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Review: Arctic Fan 12 and Scythe S-Flex SFF21E

By CMH
Jun 6, 2007
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  1. Okay, I didn't take any pics, but there's an abundance of them on the net, which I will reuse.

    Introducing, the Arctic Fan 12.
    Pic 1, anterior-posterior view (which means from side, when laid down)
    Pic 2, superior-inferior view (top down, when laid down).

    As you can see from pic1, the Arctic Fan 12 isn't your ordinary fan. The fan is held onto the frame via rubber, which in theory will reduce fan noise. "Arctic Cooling have achieved this through the use of their new sound/shock-absorbing mechanism in conjunction with a special frame that allows the unit to suck air from the sides as well as the front." Impressive.

    Bear in mind that the wires are sleeved in black. It looks really slick, with a rubbery texture.

    Here's its specifications:

    * Dimensions: 120 x 120 x 38.5mm
    * Bearing: Fluid Dynamic Bearing
    * Fan speed: 400 - 1500 RPM
    * Air Flow: 56.3 CFM / 94.7 m3/h
    * Power consumption: 12V, 0.13 Amp
    * Noise Level: 10 dB(A) - 23.5 dB(A)
    * Price Paid: AUD$17.50


    Very nice specs, 23.5dB is quite inaudible.

    Introducing the S-Flex.
    pic1, top down view.

    Only one view, it looks exactly like another 120mm fan. Nothing really fancy. comes in a box with a nice diagram on how the fan keeps quiet. Unlike the Arctic Fan, this fan isn't sleeved.

    Here's the specifications:

    Model Number: S-FLEX SFF21E (1200rpm)
    Dimensions: 120 x 120 x 25mm
    Specifications: 1200rpm Version: 49.0CFM / 20.1dBA / DC12V / 0.15A
    Connector: 3-pin (4-pin adaptor included)
    Cable Length: 30cm
    Bearing Type: S-FDB (Fluid Dynamic Bearing by SONY Corporation)
    MTBF: 150 000 hours
    Price Paid: AUD$29.95

    This fan has a lower CFM, with lower noise levels to boot. Interestingly enough, it draws more power, 16.67% more in fact.

    My thoughts:
    First, I am NOT a professional reviewer, and I'm doing this on my own time for free. I got these items at my own expense, for my own use.

    Second, I have written this review for those out there where noise is the main concern, performance a close second, and price if of no object.

    And before I continue, I would like to point out some simple high school physics. dB is a unit that is NOT linear. In other words, having double the amount of dB DOES NOT MEAN double the amount of noise.

    In fact, a 3dB increase signifies double the noise. This means that the Arctic Fan 12 is actually more than DOUBLE the S-Flex's noise levels, according to the specs.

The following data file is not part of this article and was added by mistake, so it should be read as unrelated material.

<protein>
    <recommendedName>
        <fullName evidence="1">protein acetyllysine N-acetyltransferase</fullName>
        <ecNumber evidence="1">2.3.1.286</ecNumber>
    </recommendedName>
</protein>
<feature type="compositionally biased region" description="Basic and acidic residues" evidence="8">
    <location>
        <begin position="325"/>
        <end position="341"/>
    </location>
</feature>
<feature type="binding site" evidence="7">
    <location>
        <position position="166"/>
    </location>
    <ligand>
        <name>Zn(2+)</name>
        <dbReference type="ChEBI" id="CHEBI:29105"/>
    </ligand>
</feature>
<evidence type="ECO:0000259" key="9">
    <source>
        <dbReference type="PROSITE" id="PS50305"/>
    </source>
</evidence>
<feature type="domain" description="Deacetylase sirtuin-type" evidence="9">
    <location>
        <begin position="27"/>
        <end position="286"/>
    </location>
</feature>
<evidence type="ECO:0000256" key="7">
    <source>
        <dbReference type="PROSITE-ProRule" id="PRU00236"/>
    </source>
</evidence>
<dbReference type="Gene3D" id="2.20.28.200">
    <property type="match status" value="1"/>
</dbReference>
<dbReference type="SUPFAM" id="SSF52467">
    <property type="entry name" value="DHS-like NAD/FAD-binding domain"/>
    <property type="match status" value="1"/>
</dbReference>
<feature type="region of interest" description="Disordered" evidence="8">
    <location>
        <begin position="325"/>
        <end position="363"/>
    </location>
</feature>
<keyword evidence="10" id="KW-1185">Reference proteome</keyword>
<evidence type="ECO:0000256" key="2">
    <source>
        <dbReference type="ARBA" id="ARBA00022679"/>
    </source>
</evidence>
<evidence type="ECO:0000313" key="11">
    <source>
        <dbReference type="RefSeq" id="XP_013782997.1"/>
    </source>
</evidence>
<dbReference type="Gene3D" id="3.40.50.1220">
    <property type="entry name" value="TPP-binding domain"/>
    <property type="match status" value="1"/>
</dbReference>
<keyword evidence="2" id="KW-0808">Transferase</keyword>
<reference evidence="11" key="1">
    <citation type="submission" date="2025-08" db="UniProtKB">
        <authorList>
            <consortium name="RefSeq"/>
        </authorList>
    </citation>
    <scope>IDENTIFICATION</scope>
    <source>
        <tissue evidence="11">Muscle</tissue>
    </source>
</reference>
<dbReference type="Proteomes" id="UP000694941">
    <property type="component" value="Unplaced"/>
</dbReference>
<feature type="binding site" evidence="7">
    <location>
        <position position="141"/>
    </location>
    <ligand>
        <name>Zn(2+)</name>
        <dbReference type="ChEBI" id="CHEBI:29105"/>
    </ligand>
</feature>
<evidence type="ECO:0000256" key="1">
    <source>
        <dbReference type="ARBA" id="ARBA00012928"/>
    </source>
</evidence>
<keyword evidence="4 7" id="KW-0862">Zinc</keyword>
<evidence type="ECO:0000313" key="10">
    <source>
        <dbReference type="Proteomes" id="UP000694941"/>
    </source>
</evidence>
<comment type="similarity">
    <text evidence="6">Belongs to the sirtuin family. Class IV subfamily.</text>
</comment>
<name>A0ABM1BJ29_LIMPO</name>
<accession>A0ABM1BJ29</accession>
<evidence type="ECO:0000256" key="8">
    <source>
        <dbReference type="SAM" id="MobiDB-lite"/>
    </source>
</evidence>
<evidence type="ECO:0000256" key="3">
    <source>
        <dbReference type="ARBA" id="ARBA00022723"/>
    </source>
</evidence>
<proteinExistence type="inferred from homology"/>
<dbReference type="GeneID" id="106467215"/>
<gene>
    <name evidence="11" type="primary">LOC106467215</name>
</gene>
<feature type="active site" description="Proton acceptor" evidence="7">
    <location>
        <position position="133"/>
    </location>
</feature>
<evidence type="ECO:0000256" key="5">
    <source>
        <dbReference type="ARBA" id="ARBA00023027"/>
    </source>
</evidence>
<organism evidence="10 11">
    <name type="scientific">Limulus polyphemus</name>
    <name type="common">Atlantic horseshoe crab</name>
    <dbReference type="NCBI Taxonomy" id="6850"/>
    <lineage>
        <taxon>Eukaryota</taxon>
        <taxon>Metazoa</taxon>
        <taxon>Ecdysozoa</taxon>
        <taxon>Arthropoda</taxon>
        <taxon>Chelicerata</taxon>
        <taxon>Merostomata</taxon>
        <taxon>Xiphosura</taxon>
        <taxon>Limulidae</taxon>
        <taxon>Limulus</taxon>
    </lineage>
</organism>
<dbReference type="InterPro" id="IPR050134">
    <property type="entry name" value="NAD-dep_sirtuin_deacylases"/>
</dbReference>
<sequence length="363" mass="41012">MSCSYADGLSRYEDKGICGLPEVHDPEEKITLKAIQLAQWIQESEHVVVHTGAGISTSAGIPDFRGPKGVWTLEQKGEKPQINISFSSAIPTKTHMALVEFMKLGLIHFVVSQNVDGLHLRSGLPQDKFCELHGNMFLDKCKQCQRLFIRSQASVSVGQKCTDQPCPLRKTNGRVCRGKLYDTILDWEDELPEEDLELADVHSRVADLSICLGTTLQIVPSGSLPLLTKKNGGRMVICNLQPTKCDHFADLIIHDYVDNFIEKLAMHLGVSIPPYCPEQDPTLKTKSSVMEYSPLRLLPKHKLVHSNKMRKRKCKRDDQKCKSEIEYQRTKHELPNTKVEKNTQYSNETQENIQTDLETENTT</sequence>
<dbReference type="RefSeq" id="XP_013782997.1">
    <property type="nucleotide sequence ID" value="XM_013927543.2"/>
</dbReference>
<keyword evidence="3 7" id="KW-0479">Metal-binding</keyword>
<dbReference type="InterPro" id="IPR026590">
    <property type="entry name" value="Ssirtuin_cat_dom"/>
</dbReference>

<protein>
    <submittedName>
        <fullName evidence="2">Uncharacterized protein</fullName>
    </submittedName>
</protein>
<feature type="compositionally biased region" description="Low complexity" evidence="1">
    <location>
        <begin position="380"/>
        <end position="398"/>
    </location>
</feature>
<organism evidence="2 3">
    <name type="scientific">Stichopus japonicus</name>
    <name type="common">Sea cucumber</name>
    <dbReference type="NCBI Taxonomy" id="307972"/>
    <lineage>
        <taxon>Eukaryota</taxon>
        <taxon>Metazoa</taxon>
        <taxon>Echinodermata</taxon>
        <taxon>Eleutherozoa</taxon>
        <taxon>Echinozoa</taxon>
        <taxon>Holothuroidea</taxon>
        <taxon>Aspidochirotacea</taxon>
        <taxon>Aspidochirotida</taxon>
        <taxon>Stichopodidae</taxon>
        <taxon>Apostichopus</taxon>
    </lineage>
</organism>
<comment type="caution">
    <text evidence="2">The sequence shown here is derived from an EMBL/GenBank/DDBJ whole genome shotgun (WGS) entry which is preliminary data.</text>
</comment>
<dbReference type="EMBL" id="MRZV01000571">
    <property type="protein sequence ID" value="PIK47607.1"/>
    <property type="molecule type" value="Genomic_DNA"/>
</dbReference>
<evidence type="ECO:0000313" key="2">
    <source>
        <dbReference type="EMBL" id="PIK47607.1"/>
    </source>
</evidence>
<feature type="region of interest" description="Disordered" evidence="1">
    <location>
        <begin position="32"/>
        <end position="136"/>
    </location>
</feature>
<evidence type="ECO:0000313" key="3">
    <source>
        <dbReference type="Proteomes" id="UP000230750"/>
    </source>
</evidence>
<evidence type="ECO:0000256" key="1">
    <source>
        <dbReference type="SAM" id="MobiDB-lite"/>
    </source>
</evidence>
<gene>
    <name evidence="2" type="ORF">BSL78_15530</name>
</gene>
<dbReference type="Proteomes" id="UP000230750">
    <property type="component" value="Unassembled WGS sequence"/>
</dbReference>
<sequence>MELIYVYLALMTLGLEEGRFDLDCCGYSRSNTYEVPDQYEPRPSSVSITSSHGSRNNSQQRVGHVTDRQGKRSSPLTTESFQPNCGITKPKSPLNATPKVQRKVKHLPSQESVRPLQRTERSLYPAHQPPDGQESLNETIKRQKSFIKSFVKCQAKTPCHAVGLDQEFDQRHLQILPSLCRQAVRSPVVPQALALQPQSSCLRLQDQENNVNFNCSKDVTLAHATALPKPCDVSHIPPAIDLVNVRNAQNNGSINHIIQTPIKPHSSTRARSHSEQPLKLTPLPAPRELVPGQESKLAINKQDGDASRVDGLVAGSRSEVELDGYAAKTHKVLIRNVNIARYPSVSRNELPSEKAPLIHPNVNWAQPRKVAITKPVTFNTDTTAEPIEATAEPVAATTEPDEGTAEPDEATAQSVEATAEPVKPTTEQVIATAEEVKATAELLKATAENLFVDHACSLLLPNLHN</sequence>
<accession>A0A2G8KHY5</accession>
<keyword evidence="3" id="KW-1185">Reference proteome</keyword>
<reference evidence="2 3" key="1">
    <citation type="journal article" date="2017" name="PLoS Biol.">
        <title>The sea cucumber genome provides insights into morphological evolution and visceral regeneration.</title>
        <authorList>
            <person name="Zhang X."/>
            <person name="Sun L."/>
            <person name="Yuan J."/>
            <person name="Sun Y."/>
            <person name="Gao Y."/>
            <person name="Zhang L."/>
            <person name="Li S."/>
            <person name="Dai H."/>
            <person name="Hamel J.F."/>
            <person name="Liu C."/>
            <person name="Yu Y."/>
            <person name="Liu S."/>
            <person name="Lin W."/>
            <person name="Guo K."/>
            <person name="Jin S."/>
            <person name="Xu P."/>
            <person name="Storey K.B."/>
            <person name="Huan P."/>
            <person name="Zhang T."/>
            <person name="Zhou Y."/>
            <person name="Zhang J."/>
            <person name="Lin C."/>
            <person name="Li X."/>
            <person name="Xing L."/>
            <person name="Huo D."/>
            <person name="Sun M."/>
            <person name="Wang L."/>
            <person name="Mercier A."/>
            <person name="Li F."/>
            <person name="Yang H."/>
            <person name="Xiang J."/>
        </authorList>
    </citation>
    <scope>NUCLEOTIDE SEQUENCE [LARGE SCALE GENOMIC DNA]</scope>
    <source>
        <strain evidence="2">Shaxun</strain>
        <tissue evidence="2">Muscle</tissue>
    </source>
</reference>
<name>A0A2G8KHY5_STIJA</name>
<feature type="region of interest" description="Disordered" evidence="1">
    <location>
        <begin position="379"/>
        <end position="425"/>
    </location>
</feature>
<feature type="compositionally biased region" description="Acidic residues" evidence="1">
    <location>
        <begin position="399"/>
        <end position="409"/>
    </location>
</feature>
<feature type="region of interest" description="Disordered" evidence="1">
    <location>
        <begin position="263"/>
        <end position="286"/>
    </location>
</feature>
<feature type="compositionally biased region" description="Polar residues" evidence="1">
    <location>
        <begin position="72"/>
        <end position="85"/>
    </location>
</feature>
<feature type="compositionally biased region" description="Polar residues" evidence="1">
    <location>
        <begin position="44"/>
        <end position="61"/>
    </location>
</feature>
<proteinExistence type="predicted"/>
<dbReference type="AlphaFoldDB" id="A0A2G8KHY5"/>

This difference in noise levels are actually VERY apparent. At the moment, my computer is configured to have an Arctic fan as exhaust permanently at max speed. A second Arctic fan is used on the CPU (now referred to as Arctic2), which was then replaced by the S-Flex (now referred to as s-Flex). The methodology isn't the best for determining which fan performs better, but that is not the main point of this review.

    My results were simple. I will use a scale of 1-10, where 1 is absolutely no sound whatsoever, and 10 is the sound produced by a HDD starting up (which is relatively quiet). I reckon a 6-7 or below would make the PC inaudible enough to sleep with. Stock Antec Sonata II case would rate a 4-5.

    Lets assume that with NO FANS on, the noise produced by this computer is a 1-2. Almost completely inaudible, with only my Antec TP3 650W PSU 120mmfan the only fan running. The HDDs and optical drives have stopped spinning. Motherboard/graphics card has absolutely no fans. For the purpose of this testing, I have rigged the CPU fan to a switch: instant on and off.

    When the Arctic2 was used, the noise levels were very quiet. These noise levels are at the scale of 3-4, which makes it quieter than an Antec Sonata II case with stock fans. They are still audible with the computer next to my feet, although a very slight, mid-low pitched sound. The noise levels went down a little when the Arctic2 was switched off.

    With the S-Flex, these noise levels were down to a 2-3. It is a very apparent change. The quality of the sound is exactly the same, mid-low pitched sound. However, my surprise came when I shut off the S-Flex, and kept the exhaust fan on: there is ABSOLUTELY NO CHANGE in the amount of noise I can hear. I cannot say if it sounds exactly the same as the Arctic2 switched off, as I cannot compare them side by side, but it does sound the same.

    I decided to try something else: I unplugged the exhaust and GPU fan, and did the same test.

    The Arctic2 sounds like a tornado compared to the S-Flex.

    With some temperature testing, the 7cfm did not register much of a change to CPU temp. I registered a 1C increase in temperature. I will leave this to you to decide if it was important.

    With these results, I would love to say that the S-Flex would be my choice of a fan anyday. But bear in mind that this simple test is far from scientific, but I demand the very quietest in my computer as it runs 24/7 about 1m from my bed.... I have lived with the Arctic Fans being the only fans in my computer for about 2 weeks, and they really are inaudible enough to sleep with, easily. However, nothing beats the absolute silence offered by the S-Flex, which leaves me with an extra Arctic Fan 12 lying around gathering dust.

    Also bear in mind that the S-Flex costs almost double what the Arctic Fan 12 costs.

    Summary
    Pros Arctic Fan 12: Sleeved, quite inaudible, decent cfm, cheap(er).
    Pros S-Flex: to the point of absolute silence.

    This review has come to a twisting conclusion. I welcome any feedback.
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